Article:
Gig Report: Second Line Jazz Band @Jazz Club 90 4-11-18

Sunday 4th of November provided a youthful influx of Jazz musicians into Jazz Club 90 with the Worcestershire-based band Second Line which is fronted by siblings Pete and Rose Johnson and Matthew Hadden. The band partially originated in the Worcester Youth Jazz Orchestra and have been a fixture at the Best of Youth Jazz tent at the Upton upon Severn Jazz festival for at least four years.

On this gig I was accompanied by my partner Heather who attempted to blend in with the rest of the audience’s age group by merrily sitting in the corner knitting some gloves, I mention this because the last time Heather came to a Jazz Club 90 gig and did her knitting the trumpet player was late.

Over the last year there has been a major change in the front line of the band with Tenor Sax player Ramsey having married and moved to London to enjoy his nuptials, so his position in the band has been filled by the supremely talent Kate (surname I didn’t note) on Tenor and Baritone Saxophones and a greater sense of maturity to the band.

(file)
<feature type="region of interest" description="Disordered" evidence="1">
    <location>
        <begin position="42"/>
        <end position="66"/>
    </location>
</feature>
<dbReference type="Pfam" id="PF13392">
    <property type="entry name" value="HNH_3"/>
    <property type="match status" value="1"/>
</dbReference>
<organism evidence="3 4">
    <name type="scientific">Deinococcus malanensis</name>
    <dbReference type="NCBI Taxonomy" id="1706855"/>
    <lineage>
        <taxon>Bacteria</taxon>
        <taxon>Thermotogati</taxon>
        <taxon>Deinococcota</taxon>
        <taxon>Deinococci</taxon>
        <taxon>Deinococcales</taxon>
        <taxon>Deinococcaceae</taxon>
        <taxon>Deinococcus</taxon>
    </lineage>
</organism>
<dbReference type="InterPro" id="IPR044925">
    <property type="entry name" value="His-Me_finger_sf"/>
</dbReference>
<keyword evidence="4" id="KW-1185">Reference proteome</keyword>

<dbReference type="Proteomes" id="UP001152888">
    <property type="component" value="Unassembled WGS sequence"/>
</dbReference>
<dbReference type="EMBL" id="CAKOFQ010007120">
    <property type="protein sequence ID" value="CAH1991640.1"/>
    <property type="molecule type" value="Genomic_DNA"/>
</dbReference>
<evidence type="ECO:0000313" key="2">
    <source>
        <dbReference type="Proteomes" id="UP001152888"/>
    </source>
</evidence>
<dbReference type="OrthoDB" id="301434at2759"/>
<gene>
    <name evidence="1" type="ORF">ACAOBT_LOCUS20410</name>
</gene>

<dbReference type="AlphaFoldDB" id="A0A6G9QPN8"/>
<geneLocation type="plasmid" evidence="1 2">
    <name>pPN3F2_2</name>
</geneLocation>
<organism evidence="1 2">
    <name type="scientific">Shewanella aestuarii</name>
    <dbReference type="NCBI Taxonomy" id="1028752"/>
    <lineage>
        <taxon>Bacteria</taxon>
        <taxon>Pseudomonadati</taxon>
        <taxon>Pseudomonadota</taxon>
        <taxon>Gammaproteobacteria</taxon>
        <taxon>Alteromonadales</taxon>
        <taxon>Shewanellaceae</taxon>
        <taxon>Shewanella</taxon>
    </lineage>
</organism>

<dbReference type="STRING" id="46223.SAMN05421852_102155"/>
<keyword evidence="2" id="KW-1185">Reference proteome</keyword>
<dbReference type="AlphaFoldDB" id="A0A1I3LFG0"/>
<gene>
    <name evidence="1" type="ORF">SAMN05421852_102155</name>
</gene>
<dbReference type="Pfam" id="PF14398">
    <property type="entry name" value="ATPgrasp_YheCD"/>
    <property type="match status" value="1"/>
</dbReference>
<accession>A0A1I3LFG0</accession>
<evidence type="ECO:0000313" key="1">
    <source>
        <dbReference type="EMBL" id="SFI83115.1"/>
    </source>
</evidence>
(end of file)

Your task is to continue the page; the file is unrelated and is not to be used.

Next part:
The band kicked off in fine swinging form with newbie Kate on the Baritone Sax for Billy Strayhorn’s signature theme for the Duke Ellington band “Take the A-Train”, band frontman Pete dedicated it to trumpeter Matthew Hadden with “had he taken the train, he’d have been here,” his car having broken down. The band moved from swing to gospel-infused hard-bop for Horace Silver’s “The Preacher” on which Kate switched to Tenor saxophone and keyboard man Graham Irving had an extended solo. Despite the gospel rhythms throughout the tune, “The Preacher” is not sourced from the pulpit but a pint-pot as it is loosely based on the traditional drinking song “Show Me the Way to Go Home”. With two numbers of an instrumental nature under their belt it was time for the delightful Rose to demonstrate her vocal talents with “On the Sunny Side of the Street”, a number which she also switched her Alto Saxophone to put the tip of something long hard and black on her lips, yup you are quite right: her Clarinet. Having performed a gospel-infused hard bop piece, the band next went into gospel infused soul jazz and asked if any of the audience were fans of the great alto saxophonist Cannonball Adderlay to which a certain Sandman raised his hand. As suspected the coming number was “Mercy Mercy Mercy” and I was wondering if the band were going to be doing a instrumental or vocal version as I had heard them do both, on this occasion they went for the more traditional instrumental. The band swayed back into Dixieland and Trad material for the next number which was Sidney Bechet’s “Petite Fleur”, a pretty little number which featured Rose doing her Monty Sunshine bit on Clarinet. The next number was another feature for Rose, this time purely on vocals and the band was stripped back to the rhythm section and she gave a haunting rendition of that beautiful song “Valentine Moon”. With no doubt a desire to liven up the audience and keep them on their toes, the band’s next choice of song was a surprisingly modern one by Pablo Nutini called “Pencil Full of Lead”, which may seem like an unusual choice for a Jazz outfit but I myself have always thought the song reminiscent of the type of material performed by Wynonie Harris and their arrangement very much proved this. The vocals were, of course, supplied by young Rose. The band had a slight reshuffle with Pete jumping on the keys and Graham taking the mic for the penultimate number of the set which was the Jazz standard which was made immortal by the late great Julie London and later Frank Sinatra, it was of course “Fly Me to the Moon.” The band returned to their usual positions for the final number which was a lively little number called “Havana” and turned out to be the only number of the set that my Heather was familiar with, which was quite the reverse of me. The first set closed with Pete announcing that the Band had donated a prize to the raffle, now often a band will offer a CD or free entry as a prize but Second Line did something a bit different: their prize was an inflatable Pineapple Backpack…. unsurprisingly that was the last prize to be drawn.